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Irish Girl

Tim Johnston

Publication Year: 2009

Inside Tim Johnston's Irish Girl, readers will find spellbinding stories of loss, absence, and the devastating effects of chance—of what happens when the unthinkable bad luck of other people, of other towns, becomes our bad luck, our town. Taut, lucid, and engrossing, provocative and dark—and often darkly funny—these stories have much to offer the lover of literary fiction as well as the reader who just loves a great story. "This is white-knuckle prose; it means what it says and it says what it means. Not that I count words, but when an image can be etched in fewer than ten, I sit up and take notice. When an image is limned in fewer than five words, I pretty near shiver. The stories in Irish Girl provide more shiver per page than most stories provide in twenty."—Janet Peery, judge and author of The River Beyond the World

Published by: University of North Texas Press

Series: Katherine Anne Porter Prize in Short Fiction

Half Title

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Title Page

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Table of Contents

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pp. vii

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pp. ix

Some of the stories in this collection have appeared elsewhere, in slightly different form: “Jumping Man” in Best Life Magazine; “Lucky Gorseman” in Colorado Review; “Water” at GivalPress.com; “Dirt Men” in New Letters; and “Irish Girl” in DoubleTake Magazine, the 2003 O. Henry Prize Stories, and Children Playing Before a Statue of Hercules. Grateful acknowledgment is made to these publications and their editors....

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Dirt Men

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pp. 1-13

It’s old Jimmy Day who finds it, digging away on a tract of greasy earth that two days ago was an auto salvage lot. (Where those dripping wrecks ended up we don’t ask: our focus has been on leveling the land so that pavement can get in there and lid the whole toxic stretch with two feet of concrete, pronto.) I was...

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pp. 14-32

She lay in the dark, not breathing. At one window the drapes were shaped by faint light from the street, but at the other there was nothing, no light from the neighbors, no moonlight, and the effect was briefly frightening, as if the wall had fallen away into space, or a black sea....

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Things Go Missing

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pp. 33-52

For a while, there, I was a burglar. I mean I walked uninvited into people’s homes and took their things and kept them for myself—though usually not for very long. My locker would fill up and girls would notice, the way girls do, and if they saw something they liked I’d either give it to them or take some cash just...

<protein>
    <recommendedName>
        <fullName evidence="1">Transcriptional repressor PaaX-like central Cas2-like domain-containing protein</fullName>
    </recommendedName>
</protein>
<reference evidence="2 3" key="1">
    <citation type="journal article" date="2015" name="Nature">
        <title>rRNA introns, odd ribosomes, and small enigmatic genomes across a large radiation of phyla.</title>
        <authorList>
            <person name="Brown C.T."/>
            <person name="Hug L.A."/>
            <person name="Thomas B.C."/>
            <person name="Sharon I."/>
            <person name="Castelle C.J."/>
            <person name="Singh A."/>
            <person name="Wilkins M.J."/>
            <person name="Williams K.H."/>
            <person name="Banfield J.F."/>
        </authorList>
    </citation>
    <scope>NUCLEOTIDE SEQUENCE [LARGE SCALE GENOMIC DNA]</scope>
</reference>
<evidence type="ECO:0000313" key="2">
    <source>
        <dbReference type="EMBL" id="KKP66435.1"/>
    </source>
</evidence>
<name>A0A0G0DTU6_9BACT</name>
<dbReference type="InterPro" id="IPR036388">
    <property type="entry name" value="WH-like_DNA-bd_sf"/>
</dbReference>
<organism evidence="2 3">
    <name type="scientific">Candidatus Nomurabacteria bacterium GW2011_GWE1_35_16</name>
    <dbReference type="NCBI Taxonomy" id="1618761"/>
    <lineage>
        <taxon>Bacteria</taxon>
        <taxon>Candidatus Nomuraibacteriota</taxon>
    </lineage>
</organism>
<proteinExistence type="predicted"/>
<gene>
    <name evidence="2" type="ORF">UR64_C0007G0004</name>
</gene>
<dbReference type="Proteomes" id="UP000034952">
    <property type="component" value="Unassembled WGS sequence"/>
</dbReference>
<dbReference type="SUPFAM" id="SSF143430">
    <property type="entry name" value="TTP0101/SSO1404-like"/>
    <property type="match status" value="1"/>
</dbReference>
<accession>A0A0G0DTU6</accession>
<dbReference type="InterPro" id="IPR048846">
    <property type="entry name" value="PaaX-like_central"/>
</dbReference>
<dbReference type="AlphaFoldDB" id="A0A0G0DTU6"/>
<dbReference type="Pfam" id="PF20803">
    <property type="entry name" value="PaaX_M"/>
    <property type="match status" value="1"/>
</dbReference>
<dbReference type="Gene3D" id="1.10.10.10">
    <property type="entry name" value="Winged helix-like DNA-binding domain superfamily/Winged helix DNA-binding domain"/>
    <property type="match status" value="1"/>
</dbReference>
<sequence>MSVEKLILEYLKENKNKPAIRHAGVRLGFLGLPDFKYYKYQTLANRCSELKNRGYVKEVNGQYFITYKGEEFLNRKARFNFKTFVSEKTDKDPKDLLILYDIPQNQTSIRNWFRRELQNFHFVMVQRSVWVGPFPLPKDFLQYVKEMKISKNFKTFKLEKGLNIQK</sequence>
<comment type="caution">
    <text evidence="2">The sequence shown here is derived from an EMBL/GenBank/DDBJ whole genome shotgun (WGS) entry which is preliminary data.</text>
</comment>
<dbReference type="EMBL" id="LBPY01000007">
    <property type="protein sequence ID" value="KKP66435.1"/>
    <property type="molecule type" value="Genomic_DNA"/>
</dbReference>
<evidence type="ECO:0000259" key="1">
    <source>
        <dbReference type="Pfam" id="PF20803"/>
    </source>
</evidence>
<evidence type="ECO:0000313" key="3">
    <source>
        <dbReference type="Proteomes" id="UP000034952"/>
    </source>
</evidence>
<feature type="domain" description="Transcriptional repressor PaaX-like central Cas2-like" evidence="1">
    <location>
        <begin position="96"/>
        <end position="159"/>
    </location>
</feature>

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Antlerless Hunt

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pp. 53-72

The young man had a truck in the air on a rotation job and he was in such a deep, thoughtless rhythm, nothing in his mind but the pneumatic burst of the driver, the clang of a lug in the pan, another scream of the gun, that it took a shout from the next bay over, half-deaf Haskins with that slug of plastic in his ear,...

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Jumping Man

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pp. 73-87

A child goes missing one afternoon, somebody’s little girl, and the news is a stick, an accurate rock, to the quiet hive of Sunday. Mowers are killed mid-lawn, propane grills are snuffed, wet limbs are plucked from pools and sorted and banished from water, from fun itself, until further notice. Adults and teenagers fan out, lacing...

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Lucky Gorseman

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pp. 88-103

A river divides the campus now as ever, not equally, but so utterly that a citylike distinction can’t be helped: East Side, West Side. The East Side is philosophy and English and art and music and no decent places to drink. This is my side. I live here in an 8-plex with a Russian poet I met the day I moved in and haven’t seen since. He’s got an American girlfriend on the West...

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Up There

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pp. 104-123

He looked away, beyond her, into the strangeness of the room: the outline of a little desk, the black gleam of a TV. His blood was pumping hard from a dream. When he spoke, his troubled face seemed to be saying, Where am I? What is this place? but what he said was: “Timezit?”...

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Irish Girl

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pp. 124-137

Before that, of course, were things Charlie didn’t know much about, being eight. He didn’t know about Nixon’s decision to send troops into Cambodia, or how that led to the shootings at Kent State, or how that led, in turn, to the smashed shop windows in his own home town. He did know a little about the thirteen...

E-ISBN-13: 9781574413281
Print-ISBN-13: 9781574412710

Page Count: 152
Publication Year: 2009

Series Title: Katherine Anne Porter Prize in Short Fiction

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Subject Headings

  • Fathers and sons -- Fiction.
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